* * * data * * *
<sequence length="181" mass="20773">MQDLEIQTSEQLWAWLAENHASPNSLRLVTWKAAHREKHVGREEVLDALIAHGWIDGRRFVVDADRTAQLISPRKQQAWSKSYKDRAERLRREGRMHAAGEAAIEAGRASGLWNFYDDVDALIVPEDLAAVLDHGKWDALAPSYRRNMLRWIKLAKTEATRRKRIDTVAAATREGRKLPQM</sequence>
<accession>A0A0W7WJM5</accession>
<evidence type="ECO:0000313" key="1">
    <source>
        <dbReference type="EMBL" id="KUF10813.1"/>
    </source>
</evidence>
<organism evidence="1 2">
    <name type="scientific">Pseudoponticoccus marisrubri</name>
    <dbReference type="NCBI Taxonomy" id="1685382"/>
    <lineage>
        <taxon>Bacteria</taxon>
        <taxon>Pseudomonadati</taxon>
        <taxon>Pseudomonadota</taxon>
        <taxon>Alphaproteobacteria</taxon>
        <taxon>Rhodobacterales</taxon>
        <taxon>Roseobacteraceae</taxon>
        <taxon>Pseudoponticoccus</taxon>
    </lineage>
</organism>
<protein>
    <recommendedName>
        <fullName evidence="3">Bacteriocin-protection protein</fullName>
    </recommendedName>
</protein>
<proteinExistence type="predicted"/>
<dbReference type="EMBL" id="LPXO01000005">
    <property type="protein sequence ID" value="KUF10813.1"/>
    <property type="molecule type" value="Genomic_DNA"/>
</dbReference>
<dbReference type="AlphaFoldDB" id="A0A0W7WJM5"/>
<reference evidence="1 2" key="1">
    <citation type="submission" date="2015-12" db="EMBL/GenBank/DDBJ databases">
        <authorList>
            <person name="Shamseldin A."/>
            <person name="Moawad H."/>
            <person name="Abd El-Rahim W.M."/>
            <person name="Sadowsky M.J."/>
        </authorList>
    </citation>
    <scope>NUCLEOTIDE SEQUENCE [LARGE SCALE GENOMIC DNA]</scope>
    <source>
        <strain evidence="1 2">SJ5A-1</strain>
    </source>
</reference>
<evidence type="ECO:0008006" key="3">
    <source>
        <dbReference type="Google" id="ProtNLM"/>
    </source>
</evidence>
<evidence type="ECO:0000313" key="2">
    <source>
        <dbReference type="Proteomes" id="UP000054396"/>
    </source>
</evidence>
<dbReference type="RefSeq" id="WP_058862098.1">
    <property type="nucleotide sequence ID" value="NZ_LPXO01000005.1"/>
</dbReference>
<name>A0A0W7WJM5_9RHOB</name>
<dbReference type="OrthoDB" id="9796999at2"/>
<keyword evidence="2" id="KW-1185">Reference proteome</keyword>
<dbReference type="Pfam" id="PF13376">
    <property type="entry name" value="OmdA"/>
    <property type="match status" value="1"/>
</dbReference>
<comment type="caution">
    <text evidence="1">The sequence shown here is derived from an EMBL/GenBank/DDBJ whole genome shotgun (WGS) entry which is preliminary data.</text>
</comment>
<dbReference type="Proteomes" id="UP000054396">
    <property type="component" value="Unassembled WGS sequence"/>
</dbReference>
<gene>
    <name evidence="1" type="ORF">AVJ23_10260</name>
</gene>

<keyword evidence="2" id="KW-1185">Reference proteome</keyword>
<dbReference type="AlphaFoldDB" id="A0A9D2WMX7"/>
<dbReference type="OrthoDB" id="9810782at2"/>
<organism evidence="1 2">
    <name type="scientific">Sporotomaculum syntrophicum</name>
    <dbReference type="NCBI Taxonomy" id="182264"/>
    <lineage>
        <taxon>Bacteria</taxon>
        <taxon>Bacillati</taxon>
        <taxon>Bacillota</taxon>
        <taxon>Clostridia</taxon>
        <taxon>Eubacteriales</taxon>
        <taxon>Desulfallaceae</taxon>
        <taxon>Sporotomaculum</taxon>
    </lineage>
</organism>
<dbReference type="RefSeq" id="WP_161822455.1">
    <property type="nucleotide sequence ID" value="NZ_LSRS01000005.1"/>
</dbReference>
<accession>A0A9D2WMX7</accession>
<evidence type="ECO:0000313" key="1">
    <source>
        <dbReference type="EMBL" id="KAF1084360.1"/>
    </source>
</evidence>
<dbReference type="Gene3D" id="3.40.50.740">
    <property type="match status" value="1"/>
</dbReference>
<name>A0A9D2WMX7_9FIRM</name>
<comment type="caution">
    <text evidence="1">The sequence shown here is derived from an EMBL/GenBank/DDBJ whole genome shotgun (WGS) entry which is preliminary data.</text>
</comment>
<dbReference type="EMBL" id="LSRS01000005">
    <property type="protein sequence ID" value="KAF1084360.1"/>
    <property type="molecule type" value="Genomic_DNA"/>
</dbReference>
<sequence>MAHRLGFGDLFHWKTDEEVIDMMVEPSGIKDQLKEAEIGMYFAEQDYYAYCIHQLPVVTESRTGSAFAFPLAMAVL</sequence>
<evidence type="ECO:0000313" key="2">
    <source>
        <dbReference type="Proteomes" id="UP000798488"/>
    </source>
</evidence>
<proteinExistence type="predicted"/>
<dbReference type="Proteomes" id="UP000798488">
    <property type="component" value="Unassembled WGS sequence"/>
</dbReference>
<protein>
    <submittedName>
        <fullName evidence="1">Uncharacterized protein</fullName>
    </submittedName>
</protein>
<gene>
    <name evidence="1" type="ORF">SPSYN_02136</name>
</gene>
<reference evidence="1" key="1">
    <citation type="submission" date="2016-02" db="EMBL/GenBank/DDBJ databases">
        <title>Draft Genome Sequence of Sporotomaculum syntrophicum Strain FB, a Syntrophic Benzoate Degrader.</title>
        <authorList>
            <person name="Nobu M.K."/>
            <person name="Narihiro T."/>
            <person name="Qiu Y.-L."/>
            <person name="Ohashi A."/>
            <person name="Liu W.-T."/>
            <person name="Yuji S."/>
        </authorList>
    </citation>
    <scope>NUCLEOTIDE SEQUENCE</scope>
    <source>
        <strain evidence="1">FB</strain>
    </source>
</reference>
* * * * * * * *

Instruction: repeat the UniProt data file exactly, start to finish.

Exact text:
<sequence length="181" mass="20773">MQDLEIQTSEQLWAWLAENHASPNSLRLVTWKAAHREKHVGREEVLDALIAHGWIDGRRFVVDADRTAQLISPRKQQAWSKSYKDRAERLRREGRMHAAGEAAIEAGRASGLWNFYDDVDALIVPEDLAAVLDHGKWDALAPSYRRNMLRWIKLAKTEATRRKRIDTVAAATREGRKLPQM</sequence>
<accession>A0A0W7WJM5</accession>
<evidence type="ECO:0000313" key="1">
    <source>
        <dbReference type="EMBL" id="KUF10813.1"/>
    </source>
</evidence>
<organism evidence="1 2">
    <name type="scientific">Pseudoponticoccus marisrubri</name>
    <dbReference type="NCBI Taxonomy" id="1685382"/>
    <lineage>
        <taxon>Bacteria</taxon>
        <taxon>Pseudomonadati</taxon>
        <taxon>Pseudomonadota</taxon>
        <taxon>Alphaproteobacteria</taxon>
        <taxon>Rhodobacterales</taxon>
        <taxon>Roseobacteraceae</taxon>
        <taxon>Pseudoponticoccus</taxon>
    </lineage>
</organism>
<protein>
    <recommendedName>
        <fullName evidence="3">Bacteriocin-protection protein</fullName>
    </recommendedName>
</protein>
<proteinExistence type="predicted"/>
<dbReference type="EMBL" id="LPXO01000005">
    <property type="protein sequence ID" value="KUF10813.1"/>
    <property type="molecule type" value="Genomic_DNA"/>
</dbReference>
<dbReference type="AlphaFoldDB" id="A0A0W7WJM5"/>
<reference evidence="1 2" key="1">
    <citation type="submission" date="2015-12" db="EMBL/GenBank/DDBJ databases">
        <authorList>
            <person name="Shamseldin A."/>
            <person name="Moawad H."/>
            <person name="Abd El-Rahim W.M."/>
            <person name="Sadowsky M.J."/>
        </authorList>
    </citation>
    <scope>NUCLEOTIDE SEQUENCE [LARGE SCALE GENOMIC DNA]</scope>
    <source>
        <strain evidence="1 2">SJ5A-1</strain>
    </source>
</reference>
<evidence type="ECO:0008006" key="3">
    <source>
        <dbReference type="Google" id="ProtNLM"/>
    </source>
</evidence>
<evidence type="ECO:0000313" key="2">
    <source>
        <dbReference type="Proteomes" id="UP000054396"/>
    </source>
</evidence>
<dbReference type="RefSeq" id="WP_058862098.1">
    <property type="nucleotide sequence ID" value="NZ_LPXO01000005.1"/>
</dbReference>
<name>A0A0W7WJM5_9RHOB</name>
<dbReference type="OrthoDB" id="9796999at2"/>
<keyword evidence="2" id="KW-1185">Reference proteome</keyword>
<dbReference type="Pfam" id="PF13376">
    <property type="entry name" value="OmdA"/>
    <property type="match status" value="1"/>
</dbReference>
<comment type="caution">
    <text evidence="1">The sequence shown here is derived from an EMBL/GenBank/DDBJ whole genome shotgun (WGS) entry which is preliminary data.</text>
</comment>
<dbReference type="Proteomes" id="UP000054396">
    <property type="component" value="Unassembled WGS sequence"/>
</dbReference>
<gene>
    <name evidence="1" type="ORF">AVJ23_10260</name>
</gene>

<keyword evidence="2" id="KW-1185">Reference proteome</keyword>
<dbReference type="AlphaFoldDB" id="A0A9D2WMX7"/>
<dbReference type="OrthoDB" id="9810782at2"/>
<organism evidence="1 2">
    <name type="scientific">Sporotomaculum syntrophicum</name>
    <dbReference type="NCBI Taxonomy" id="182264"/>
    <lineage>
        <taxon>Bacteria</taxon>
        <taxon>Bacillati</taxon>
        <taxon>Bacillota</taxon>
        <taxon>Clostridia</taxon>
        <taxon>Eubacteriales</taxon>
        <taxon>Desulfallaceae</taxon>
        <taxon>Sporotomaculum</taxon>
    </lineage>
</organism>
<dbReference type="RefSeq" id="WP_161822455.1">
    <property type="nucleotide sequence ID" value="NZ_LSRS01000005.1"/>
</dbReference>
<accession>A0A9D2WMX7</accession>
<evidence type="ECO:0000313" key="1">
    <source>
        <dbReference type="EMBL" id="KAF1084360.1"/>
    </source>
</evidence>
<dbReference type="Gene3D" id="3.40.50.740">
    <property type="match status" value="1"/>
</dbReference>
<name>A0A9D2WMX7_9FIRM</name>
<comment type="caution">
    <text evidence="1">The sequence shown here is derived from an EMBL/GenBank/DDBJ whole genome shotgun (WGS) entry which is preliminary data.</text>
</comment>
<dbReference type="EMBL" id="LSRS01000005">
    <property type="protein sequence ID" value="KAF1084360.1"/>
    <property type="molecule type" value="Genomic_DNA"/>
</dbReference>
<sequence>MAHRLGFGDLFHWKTDEEVIDMMVEPSGIKDQLKEAEIGMYFAEQDYYAYCIHQLPVVTESRTGSAFAFPLAMAVL</sequence>
<evidence type="ECO:0000313" key="2">
    <source>
        <dbReference type="Proteomes" id="UP000798488"/>
    </source>
</evidence>
<proteinExistence type="predicted"/>
<dbReference type="Proteomes" id="UP000798488">
    <property type="component" value="Unassembled WGS sequence"/>
</dbReference>
<protein>
    <submittedName>
        <fullName evidence="1">Uncharacterized protein</fullName>
    </submittedName>
</protein>
<gene>
    <name evidence="1" type="ORF">SPSYN_02136</name>
</gene>
<reference evidence="1" key="1">
    <citation type="submission" date="2016-02" db="EMBL/GenBank/DDBJ databases">
        <title>Draft Genome Sequence of Sporotomaculum syntrophicum Strain FB, a Syntrophic Benzoate Degrader.</title>
        <authorList>
            <person name="Nobu M.K."/>
            <person name="Narihiro T."/>
            <person name="Qiu Y.-L."/>
            <person name="Ohashi A."/>
            <person name="Liu W.-T."/>
            <person name="Yuji S."/>
        </authorList>
    </citation>
    <scope>NUCLEOTIDE SEQUENCE</scope>
    <source>
        <strain evidence="1">FB</strain>
    </source>
</reference>